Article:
Cersei Lannister

From Wikipedia, the free encyclopedia
Jump to: navigation, search
Cersei Lannister
A Song of Ice and Fire character
Queencersei.jpg
Lena Headey as Cersei Lannister
First appearance Novel:
A Game of Thrones (1996)
Television:
"Winter Is Coming" (2011)
Video game:
"Iron From Ice" (2014)
Created by George R. R. Martin
Portrayed by Lena Headey
Nell Williams (young)
(Game of Thrones)
Information
Aliases Light of the West
Gender Female
Title Queen Regent
Lady Paramount of the Westerlands
Lady of Casterly Rock
Family House Lannister
House Baratheon
Spouse(s) Robert Baratheon
Children Joffrey Baratheon
Myrcella Baratheon
Tommen Baratheon
(with Jaime)
Relatives Tywin Lannister (father)
Joanna Lannister (mother)
Jaime Lannister (twin brother/lover)
Tyrion Lannister (brother)
Kingdom The Westerlands
The Crownlands

Cersei Lannister is a fictional character in the A Song of Ice and Fire series of fantasy novels by American author George R. R. Martin, and its television adaptation Game of Thrones. She becomes a prominent point of view character in the novels beginning with the 2005 fourth installment A Feast for Crows.

Cersei is portrayed by Lena Headey on the HBO series Game of Thrones. Headey received Emmy Award nominations for Outstanding Supporting Actress in a Drama Series for her performance in 2014[1][2] and 2015.[3] In season 5, a young version of the character is portrayed by Nell Williams in flashbacks.

Character description[edit]

Introduced in 1996's A Game of Thrones, Cersei is the politically ambitious, manipulative and sadistic eldest child of Lord Tywin Lannister and Lady Joanna. She is the twin sister of Ser Jaime Lannister, with whom she shares an incestuous relationship. Fifteen years before the events of the series, Cersei married King Robert Baratheon and became Queen of the Seven Kingdoms, but she neither loves nor respects Robert. She has three children, but all three are fathered by Jaime rather than Robert. In her role, Cersei proves herself to be cunning in handling political turmoil, however, as the series progresses, her incompetencies become more conspicuous. Cersei grows increasingly paranoid and unstable, believing her younger dwarf brother to be the center of all of her problems after being haunted by a prophecy in her childhood.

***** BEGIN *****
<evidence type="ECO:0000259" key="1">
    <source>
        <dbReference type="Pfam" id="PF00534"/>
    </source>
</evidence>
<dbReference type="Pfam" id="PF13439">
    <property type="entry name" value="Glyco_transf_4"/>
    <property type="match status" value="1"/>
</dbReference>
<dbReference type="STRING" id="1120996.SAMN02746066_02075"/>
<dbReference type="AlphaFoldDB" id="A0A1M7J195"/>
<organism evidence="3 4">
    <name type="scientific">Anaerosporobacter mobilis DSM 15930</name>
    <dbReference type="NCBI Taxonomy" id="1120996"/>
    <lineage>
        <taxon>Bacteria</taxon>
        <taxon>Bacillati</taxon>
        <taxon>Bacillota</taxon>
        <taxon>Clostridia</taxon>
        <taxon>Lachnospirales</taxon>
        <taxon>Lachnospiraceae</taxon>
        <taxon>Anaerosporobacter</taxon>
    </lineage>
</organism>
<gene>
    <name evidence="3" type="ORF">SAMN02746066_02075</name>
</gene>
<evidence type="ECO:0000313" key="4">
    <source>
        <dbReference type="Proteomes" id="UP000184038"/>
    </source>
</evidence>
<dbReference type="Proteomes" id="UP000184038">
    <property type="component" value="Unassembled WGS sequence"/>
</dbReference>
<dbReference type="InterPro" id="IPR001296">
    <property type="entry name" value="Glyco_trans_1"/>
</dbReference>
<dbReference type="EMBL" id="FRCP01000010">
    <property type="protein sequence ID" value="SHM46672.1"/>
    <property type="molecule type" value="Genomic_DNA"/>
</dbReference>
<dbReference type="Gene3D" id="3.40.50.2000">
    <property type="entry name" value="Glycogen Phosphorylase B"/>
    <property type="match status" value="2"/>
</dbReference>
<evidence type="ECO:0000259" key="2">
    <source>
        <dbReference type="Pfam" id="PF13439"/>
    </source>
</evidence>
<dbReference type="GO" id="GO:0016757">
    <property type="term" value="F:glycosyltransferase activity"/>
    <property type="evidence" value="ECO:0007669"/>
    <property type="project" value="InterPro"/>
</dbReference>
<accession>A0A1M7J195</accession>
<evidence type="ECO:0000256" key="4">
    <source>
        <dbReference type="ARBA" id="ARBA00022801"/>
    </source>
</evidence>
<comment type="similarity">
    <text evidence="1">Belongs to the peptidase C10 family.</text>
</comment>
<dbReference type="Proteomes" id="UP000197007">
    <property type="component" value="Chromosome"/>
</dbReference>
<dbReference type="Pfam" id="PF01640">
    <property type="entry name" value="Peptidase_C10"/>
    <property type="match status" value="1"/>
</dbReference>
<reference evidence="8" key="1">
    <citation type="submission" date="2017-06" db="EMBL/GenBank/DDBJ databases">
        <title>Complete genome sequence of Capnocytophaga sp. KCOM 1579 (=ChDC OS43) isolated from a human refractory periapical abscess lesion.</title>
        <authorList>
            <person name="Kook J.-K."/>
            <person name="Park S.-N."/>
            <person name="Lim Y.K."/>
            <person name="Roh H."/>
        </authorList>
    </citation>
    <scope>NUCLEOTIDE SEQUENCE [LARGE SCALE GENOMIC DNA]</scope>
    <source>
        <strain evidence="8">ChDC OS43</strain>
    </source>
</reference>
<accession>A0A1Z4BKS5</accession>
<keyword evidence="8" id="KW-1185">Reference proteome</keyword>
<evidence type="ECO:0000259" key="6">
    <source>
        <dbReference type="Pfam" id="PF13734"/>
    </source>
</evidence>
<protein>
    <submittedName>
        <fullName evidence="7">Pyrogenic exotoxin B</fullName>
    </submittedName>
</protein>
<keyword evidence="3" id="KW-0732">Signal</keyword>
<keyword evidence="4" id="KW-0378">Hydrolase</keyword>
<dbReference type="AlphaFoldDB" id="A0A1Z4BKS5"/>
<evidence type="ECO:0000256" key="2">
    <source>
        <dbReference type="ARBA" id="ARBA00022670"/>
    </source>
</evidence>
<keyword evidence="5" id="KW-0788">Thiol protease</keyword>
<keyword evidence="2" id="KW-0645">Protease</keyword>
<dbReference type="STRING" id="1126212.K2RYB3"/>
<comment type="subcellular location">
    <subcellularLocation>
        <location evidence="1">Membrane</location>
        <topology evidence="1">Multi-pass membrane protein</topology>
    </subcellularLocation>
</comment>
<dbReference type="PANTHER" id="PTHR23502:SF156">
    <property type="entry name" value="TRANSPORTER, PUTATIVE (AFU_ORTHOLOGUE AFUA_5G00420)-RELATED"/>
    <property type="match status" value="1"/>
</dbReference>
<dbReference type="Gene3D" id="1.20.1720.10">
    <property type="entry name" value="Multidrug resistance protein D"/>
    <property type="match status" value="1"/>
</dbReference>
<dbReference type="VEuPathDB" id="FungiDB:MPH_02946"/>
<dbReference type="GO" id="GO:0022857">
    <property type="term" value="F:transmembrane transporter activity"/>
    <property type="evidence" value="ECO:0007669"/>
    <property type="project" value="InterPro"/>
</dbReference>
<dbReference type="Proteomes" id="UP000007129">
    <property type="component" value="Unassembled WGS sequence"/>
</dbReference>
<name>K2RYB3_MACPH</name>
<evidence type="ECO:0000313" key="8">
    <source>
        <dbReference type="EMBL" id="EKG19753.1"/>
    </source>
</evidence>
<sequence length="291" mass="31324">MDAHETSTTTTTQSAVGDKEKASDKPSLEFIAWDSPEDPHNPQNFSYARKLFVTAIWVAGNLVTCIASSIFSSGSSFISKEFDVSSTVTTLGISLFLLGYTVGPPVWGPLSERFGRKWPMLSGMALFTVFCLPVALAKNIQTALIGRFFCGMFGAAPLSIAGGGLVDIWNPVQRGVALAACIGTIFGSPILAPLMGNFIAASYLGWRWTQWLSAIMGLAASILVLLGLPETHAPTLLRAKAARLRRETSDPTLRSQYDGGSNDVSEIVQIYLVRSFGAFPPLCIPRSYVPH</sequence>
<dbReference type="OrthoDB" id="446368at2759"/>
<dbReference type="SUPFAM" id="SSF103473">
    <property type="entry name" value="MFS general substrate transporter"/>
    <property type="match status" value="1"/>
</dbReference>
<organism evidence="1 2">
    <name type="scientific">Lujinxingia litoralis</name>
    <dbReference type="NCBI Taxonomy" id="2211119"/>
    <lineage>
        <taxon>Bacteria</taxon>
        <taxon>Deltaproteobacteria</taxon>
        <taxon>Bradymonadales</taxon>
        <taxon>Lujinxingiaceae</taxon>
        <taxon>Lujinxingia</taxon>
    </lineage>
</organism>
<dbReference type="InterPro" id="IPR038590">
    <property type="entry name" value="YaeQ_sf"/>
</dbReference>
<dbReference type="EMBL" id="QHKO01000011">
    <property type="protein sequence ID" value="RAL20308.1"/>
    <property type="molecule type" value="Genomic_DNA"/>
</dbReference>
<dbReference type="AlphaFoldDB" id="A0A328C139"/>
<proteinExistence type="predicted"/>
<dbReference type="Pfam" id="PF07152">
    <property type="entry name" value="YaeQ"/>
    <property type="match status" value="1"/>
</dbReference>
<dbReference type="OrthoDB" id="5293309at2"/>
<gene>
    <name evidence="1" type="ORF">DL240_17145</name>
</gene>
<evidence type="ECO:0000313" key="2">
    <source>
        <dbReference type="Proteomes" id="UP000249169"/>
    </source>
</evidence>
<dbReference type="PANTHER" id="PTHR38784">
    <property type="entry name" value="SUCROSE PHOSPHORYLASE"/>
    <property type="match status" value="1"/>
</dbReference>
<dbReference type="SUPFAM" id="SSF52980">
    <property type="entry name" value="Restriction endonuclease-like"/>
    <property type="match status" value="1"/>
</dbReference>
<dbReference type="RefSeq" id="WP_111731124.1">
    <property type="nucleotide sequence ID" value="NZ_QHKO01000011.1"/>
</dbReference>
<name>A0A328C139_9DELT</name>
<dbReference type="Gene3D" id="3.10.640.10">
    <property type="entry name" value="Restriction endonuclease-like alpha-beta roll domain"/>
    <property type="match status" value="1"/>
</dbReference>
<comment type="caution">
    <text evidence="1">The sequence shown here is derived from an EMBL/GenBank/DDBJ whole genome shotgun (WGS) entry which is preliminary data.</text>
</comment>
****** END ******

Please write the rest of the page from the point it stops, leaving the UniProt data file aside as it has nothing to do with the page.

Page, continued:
Storylines[edit]

A Game of Thrones[edit]

At the beginning of the novel, King Robert Baratheon, his queen Cersei and most of the court visit The North to appoint Ned Stark Hand of the King. During the royal visit to Winterfell, the young Bran Stark finds the queen committing incest with her brother Jaime Lannister. To prevent her adultery from being revealed, her brother attempts to kill Bran but is unsuccessful.

Cersei and Robert have a loveless marriage, their union being a marriage of state to bind two wealthy houses together. Both Cersei and Robert repeadedly cheat on each other, with Robert fathering twenty bastard children, and Cersei pretending that her children are Robert's. In reality, all of Robert's presumed heirs with Cersei have been fathered by Jaime. Ned Stark eventually discovers the truth of Cersei's infidelity and confronts her, giving her the opportunity to flee into exile and thus spare her innocent children certain execution at the hands of Robert. However unbeknownst to Ned, Cersei had already arranged Robert's death in a hunting accident. With the help of Petyr Baelish and Sansa Stark (unknowingly), Cersei foils Ned's attempted coup and becomes Regent, gaining complete control of the capitol.

A Clash of Kings[edit]

Frustrated with Cersei's many political blunders as well as her failure to control her son, King Joffrey Baratheon, Cersei's father, Tywin Lannister appoints his son Tyrion Lannister Hand of the King with explicit instructions to control Cersei and Joffrey. Once at the capitol, Tyrion enters into a bitter power struggle with Cersei, methodically removing her supporters from positions of power and isolating her on the Small Council of the king's advisers.